LACE both champions and challenges the art of our time by fostering artists who innovate, explore, and risk. We move within and beyond our four walls to provide opportunities for diverse publics to engage deeply with contemporary art. In doing so, we further dialogue and participation between and among artists and those audiences.
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Ed Ruscha’s Hollywood Boulevard on Hollywood Boulevard Iconic Los Angeles artist Ed Ruscha photographed iconic Los Angeles streets beginning in the 1960s. By mounting a camera to a moving car, Ruscha documented sequential storefronts on the north side of Hollywood Boulevard between McCadden Place and Hudson Avenue, and on the south side of the street between Wilcox Avenue and McCadden Place. The images in the top black and white “filmstrip” show what the Boulevard looked like in 1973, and the bottom one in color documents the same locations in 2002. The building that LACE has occupied since 1994 at 6522 Hollywood Boulevard on the south side appears in this work. LACE was founded in Downtown Los Angeles at 240 S. Broadway and then moved to 1804 Industrial Street before its long-time tenure on Hollywood Blvd. The organization celebrates its 40th Anniversary as the longest-running contemporary artists space in Los Angeles. LACE has been located on Hollywood Boulevard for 24 years and is exhibiting this artwork in its window on Hollywood Boulevard 24 hours a day through the end of 2018. Thanks to Ed Ruscha, and our friends at the Ed Ruscha studio and the Getty Research Institute for this loan. This video is part of Pacific […]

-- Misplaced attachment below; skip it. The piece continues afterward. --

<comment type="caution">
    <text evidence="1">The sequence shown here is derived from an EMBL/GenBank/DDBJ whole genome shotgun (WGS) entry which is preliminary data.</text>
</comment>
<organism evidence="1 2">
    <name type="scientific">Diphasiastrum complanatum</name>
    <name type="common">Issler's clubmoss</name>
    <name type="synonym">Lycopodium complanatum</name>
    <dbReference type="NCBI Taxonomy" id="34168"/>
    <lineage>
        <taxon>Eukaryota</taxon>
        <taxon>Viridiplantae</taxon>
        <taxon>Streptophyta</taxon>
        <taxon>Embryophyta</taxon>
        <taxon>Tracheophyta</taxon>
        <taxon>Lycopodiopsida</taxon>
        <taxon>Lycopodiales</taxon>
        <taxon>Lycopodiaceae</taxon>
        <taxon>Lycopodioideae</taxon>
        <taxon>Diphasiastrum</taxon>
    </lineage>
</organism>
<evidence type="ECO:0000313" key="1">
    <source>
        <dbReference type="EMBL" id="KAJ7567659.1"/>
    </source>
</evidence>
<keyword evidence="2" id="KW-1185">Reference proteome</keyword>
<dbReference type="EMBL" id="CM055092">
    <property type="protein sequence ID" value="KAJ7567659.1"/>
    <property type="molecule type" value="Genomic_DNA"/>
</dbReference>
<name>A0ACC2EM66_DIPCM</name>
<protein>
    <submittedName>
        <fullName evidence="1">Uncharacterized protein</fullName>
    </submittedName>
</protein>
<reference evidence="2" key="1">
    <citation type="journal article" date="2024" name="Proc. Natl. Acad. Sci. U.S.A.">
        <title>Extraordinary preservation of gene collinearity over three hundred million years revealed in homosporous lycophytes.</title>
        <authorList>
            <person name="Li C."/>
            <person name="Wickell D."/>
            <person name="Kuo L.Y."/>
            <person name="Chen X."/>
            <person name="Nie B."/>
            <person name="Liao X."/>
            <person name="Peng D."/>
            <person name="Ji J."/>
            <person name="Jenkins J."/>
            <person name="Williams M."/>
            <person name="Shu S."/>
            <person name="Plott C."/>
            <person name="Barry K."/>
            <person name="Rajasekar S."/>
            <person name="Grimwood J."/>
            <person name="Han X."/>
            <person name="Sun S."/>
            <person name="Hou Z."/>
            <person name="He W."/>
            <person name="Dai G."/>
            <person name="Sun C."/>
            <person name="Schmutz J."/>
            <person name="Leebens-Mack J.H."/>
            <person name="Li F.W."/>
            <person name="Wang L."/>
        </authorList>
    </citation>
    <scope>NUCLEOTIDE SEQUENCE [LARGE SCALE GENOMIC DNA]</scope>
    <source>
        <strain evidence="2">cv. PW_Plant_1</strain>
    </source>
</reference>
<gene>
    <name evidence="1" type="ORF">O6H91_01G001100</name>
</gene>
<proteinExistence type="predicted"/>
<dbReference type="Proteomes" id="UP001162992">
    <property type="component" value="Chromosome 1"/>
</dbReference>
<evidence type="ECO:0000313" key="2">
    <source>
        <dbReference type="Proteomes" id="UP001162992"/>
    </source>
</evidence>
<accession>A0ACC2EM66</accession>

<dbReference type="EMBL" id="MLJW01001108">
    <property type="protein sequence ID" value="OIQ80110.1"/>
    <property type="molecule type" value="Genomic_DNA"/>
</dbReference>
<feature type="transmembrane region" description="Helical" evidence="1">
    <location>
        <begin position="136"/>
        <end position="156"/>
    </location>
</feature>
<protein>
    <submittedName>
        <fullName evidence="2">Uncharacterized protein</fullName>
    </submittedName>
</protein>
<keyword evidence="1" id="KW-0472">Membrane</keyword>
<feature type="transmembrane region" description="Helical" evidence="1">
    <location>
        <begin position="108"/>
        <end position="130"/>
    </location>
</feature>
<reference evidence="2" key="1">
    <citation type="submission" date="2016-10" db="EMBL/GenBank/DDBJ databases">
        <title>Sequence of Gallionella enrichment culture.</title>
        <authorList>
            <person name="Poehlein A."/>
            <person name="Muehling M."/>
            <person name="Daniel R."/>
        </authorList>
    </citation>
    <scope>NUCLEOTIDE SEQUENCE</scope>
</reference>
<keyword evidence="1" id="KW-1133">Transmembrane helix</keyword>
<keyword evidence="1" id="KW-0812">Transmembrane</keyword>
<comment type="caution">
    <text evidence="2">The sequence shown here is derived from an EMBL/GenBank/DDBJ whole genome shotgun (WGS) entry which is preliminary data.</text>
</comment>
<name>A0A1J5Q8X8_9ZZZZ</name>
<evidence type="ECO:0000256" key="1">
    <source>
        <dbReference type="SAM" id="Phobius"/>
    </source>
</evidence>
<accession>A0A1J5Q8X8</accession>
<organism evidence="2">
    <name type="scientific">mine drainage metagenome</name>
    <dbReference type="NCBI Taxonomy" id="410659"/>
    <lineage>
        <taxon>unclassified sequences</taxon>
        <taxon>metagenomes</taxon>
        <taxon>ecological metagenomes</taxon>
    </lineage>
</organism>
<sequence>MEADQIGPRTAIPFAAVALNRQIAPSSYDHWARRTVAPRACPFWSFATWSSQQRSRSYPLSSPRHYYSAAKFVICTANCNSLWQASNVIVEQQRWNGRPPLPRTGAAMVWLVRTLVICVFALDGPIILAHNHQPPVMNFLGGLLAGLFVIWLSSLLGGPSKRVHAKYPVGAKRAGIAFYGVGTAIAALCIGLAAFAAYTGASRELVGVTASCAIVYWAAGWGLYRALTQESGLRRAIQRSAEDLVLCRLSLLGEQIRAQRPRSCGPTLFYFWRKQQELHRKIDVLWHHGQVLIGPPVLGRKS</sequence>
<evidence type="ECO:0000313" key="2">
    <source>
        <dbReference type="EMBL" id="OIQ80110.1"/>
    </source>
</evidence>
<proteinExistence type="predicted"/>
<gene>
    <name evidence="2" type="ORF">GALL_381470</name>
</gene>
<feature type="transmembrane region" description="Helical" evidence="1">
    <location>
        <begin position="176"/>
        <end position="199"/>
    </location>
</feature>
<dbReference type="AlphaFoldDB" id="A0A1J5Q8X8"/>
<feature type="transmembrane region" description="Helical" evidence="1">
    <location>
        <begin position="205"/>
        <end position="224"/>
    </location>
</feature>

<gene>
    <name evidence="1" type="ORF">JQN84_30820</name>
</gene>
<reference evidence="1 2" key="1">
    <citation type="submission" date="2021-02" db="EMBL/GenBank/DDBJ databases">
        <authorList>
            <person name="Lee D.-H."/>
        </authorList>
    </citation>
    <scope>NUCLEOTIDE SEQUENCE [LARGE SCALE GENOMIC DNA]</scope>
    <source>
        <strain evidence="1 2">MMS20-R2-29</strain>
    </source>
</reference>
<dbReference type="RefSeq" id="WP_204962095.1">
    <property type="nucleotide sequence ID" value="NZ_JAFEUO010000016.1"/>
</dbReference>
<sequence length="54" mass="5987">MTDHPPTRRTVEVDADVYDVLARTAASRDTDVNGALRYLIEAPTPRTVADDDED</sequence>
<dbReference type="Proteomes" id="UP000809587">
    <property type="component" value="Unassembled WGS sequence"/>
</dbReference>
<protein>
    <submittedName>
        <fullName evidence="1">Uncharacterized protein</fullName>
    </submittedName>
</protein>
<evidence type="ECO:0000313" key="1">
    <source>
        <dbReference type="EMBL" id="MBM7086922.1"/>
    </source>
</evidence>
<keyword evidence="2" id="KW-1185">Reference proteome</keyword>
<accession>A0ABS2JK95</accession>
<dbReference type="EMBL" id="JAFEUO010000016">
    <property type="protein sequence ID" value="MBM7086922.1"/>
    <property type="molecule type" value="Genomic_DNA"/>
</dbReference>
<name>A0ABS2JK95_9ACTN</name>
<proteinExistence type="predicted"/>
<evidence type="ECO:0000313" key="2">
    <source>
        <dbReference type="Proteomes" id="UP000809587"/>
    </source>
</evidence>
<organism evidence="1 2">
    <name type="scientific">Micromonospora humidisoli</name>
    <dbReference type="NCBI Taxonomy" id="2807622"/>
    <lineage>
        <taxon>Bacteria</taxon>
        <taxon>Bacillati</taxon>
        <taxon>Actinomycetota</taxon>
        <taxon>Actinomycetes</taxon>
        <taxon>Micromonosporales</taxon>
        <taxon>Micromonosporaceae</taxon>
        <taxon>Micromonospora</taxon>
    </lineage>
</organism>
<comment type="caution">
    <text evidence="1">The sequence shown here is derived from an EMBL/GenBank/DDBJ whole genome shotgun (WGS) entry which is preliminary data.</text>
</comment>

The Archival Impulse: 40 Years at LACE Curated by Matias Viegener with Exhibition Design by Jeff Cain Opening Reception: March 15, 2018, 7-10 PM On view:March 16 – 2018 The Archival Impulse: 40 Years at LACE is a Project Room installation that pulls from material found in LACE’s archive that either highlights or disputes our conceptions of LACE’s history. Accumulated over 40 years, it has no organizing system beyond what LACE staff considered worth saving. It enfolds many stories about the space, less woven than overlaid and amassed. This exhibition is a conversation about our expectations of the archive and the things we expect to find, contrasted against the material that does find its way in. This is particularly poignant in the case of an archive that accumulates rather than is curated over time, yielding space for a kind of counter-curation. Includes video works curated by Anne Bray featuring: Reza Abdoh, Skip Arnold, Fu-Ding Cheng, Jeanne Finley, Doug Henry, Cheng-Sim Lim, Susan Mogul, Eric Saks, Jim Shaw, and more. Archives are always bigger than us, bigger than the image we have of them, more than we can take in. Archives cannot be summarized nor adequately represented. Optimally, archives never end: everything is archivable, though not everything enters the archive, and unexpected and decontextualized things appear regularly. […]